In study after study, Prosci has seen a common denominator to successfully transitioning individuals through change. This common thread is a person who plays a vital role in change, and has great influence over an individual employee changing.This is a person who employees look to, overwhelmingly more than anyone else in the organization, to understand how a change or initiative will affect their day-to-day work. This is a person that change managers need to ensure is on board with the change and empowered to lead their employees to meet project objectives. This person is the manager.
Prosci's Best Practices in Change Management report confirmed this: managers can be a great contributor or a formidable obstacle to successful change. The managers' ability to lead their employees through change is often the deciding factor in how quickly and fully a change is adopted.
In the 2016 Best Practices report, the following were identified as the most important actions for managers to take in the change process:
While simply knowing this research finding is a good starting point, much more can be done to ensure these five roles are embraced. Like sponsors, project managers and change managers, supervisors need to be equipped with a structured, repeatable process to lead change. A defined framework and set of tools will allow managers to lead the changes they are facing now, and the inevitable changes that will come in the future, more effectively. Managers will see better outcomes for their employees, their organization and themselves.
Prosci has developed a model and supporting tools specifically for managers, which are captured in the Change Management Guide for Managers. The underlying model in the toolkit is the Prosci Change Management Process for Managers and Supervisors. This process recognizes a crucial fact: managers are employees first, and managers second. Managers have to reconcile themselves with a change before they can effectively guide their direct reports. The framework shown in this toolkit contains two phases:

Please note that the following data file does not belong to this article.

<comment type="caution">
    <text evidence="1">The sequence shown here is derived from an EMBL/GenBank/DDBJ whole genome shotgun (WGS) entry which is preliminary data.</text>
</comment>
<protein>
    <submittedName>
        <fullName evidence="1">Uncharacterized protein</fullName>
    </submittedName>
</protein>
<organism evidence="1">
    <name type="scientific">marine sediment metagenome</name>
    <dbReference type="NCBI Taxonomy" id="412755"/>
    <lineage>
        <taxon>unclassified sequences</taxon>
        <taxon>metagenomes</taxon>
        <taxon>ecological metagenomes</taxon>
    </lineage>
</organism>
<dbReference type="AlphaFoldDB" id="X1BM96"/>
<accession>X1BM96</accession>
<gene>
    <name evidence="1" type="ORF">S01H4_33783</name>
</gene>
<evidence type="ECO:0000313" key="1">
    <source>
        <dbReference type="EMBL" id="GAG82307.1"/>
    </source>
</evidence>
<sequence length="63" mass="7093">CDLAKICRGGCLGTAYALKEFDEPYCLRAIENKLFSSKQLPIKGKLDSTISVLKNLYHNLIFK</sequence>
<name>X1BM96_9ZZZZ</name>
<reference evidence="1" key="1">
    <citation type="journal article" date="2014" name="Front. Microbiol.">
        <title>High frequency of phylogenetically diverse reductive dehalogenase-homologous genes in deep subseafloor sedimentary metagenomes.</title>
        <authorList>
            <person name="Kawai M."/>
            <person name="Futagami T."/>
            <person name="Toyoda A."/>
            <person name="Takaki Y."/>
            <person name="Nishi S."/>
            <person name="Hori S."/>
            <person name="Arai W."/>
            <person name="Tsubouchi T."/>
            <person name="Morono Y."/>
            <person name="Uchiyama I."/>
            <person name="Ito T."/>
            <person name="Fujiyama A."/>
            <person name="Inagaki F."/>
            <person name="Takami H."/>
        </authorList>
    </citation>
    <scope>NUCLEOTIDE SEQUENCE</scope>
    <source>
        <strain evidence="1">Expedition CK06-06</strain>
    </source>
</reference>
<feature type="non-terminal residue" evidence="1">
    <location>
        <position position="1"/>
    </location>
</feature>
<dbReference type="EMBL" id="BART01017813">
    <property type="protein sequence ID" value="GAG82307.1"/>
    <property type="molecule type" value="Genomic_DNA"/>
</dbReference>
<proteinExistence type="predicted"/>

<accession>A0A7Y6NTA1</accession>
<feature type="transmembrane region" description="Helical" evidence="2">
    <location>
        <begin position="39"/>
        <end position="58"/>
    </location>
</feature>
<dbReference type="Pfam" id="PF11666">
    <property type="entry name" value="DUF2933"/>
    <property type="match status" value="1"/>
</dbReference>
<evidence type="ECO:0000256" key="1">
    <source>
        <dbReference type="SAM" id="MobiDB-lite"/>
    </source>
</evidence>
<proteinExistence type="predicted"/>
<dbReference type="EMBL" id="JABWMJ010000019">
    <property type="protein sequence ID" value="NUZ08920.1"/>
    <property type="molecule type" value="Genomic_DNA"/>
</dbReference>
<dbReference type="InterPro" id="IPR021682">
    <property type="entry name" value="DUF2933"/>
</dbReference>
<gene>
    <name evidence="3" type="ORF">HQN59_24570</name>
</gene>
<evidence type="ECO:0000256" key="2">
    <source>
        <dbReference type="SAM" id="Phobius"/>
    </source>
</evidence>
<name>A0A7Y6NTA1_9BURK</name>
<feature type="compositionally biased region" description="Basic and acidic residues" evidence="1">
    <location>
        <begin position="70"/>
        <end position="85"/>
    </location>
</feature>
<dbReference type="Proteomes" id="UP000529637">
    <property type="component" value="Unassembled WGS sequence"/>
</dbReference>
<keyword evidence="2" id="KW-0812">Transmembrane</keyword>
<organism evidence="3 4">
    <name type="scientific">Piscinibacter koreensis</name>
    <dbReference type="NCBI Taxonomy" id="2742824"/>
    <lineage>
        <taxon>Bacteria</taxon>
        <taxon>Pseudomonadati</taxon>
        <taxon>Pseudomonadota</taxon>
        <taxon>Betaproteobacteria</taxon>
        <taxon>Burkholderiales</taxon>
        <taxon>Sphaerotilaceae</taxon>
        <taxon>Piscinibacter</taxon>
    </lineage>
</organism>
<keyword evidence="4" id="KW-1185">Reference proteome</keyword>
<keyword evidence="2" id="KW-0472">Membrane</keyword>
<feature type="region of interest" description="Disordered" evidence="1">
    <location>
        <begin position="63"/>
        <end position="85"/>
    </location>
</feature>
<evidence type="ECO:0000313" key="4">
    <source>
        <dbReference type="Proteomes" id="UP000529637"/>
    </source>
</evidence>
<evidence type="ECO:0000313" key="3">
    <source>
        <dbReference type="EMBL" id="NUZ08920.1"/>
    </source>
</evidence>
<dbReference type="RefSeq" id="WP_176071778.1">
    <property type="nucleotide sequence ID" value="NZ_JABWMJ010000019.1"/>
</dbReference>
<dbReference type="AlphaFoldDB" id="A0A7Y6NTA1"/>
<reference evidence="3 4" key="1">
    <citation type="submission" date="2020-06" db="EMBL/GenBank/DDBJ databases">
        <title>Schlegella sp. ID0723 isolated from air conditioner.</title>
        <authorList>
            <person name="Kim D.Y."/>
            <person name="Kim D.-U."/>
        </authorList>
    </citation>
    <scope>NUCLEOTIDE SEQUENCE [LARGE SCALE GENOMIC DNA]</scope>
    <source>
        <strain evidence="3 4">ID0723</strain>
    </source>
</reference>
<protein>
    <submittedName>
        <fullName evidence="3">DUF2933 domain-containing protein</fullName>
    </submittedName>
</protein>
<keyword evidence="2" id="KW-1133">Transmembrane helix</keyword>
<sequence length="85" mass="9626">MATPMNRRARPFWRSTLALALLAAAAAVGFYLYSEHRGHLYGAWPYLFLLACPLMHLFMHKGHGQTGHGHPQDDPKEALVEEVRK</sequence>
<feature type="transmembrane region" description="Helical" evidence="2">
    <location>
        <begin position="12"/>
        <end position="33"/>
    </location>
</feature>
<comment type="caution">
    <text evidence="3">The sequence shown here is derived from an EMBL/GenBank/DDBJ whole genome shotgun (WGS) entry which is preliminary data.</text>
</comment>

Participants in the Best Practices report identified mid-level managers as the most resistant group to change. And for good reason! Imagine managers squeezed in a vice; managers are expected to introduce changes to the business, meet the needs of employees, and meanwhile run day-to-day business operations. Another change could oversaturate their workload or compromise their control or authority. Manager resistance to change is especially common if there is a history of past failed changes or if managers are unaware of why the change is happening.
A powerful way to battle resistance in managers is to give them the tools they need to identify and resolve their own resistance. This is exactly what the first phase of the Change Management Process for Managers and Supervisors does:
The second phase in the manager's framework turns the focus towards action steps to lead teams through change. This phase includes introducing changes to employees, building awareness of the need for change, guiding each employee through the stages of the ADKAR Model, managing resistance with individuals, and acting as a liaison to the project team. This phase is where the coaching takes place.
Every member of an organization plays an important role in times of change. As an employee-facing member of the organization, managers should be viewed as critical players. It is important to not forget that managers are employees, too. They must be led through the individual change process before they can become true leaders of change.
Tim Creasey is Prosci’s Chief Innovation Officer and a globally recognized leader in change management. His work forms the foundation of the largest body of knowledge in the world on managing the people side of change to deliver organizational results.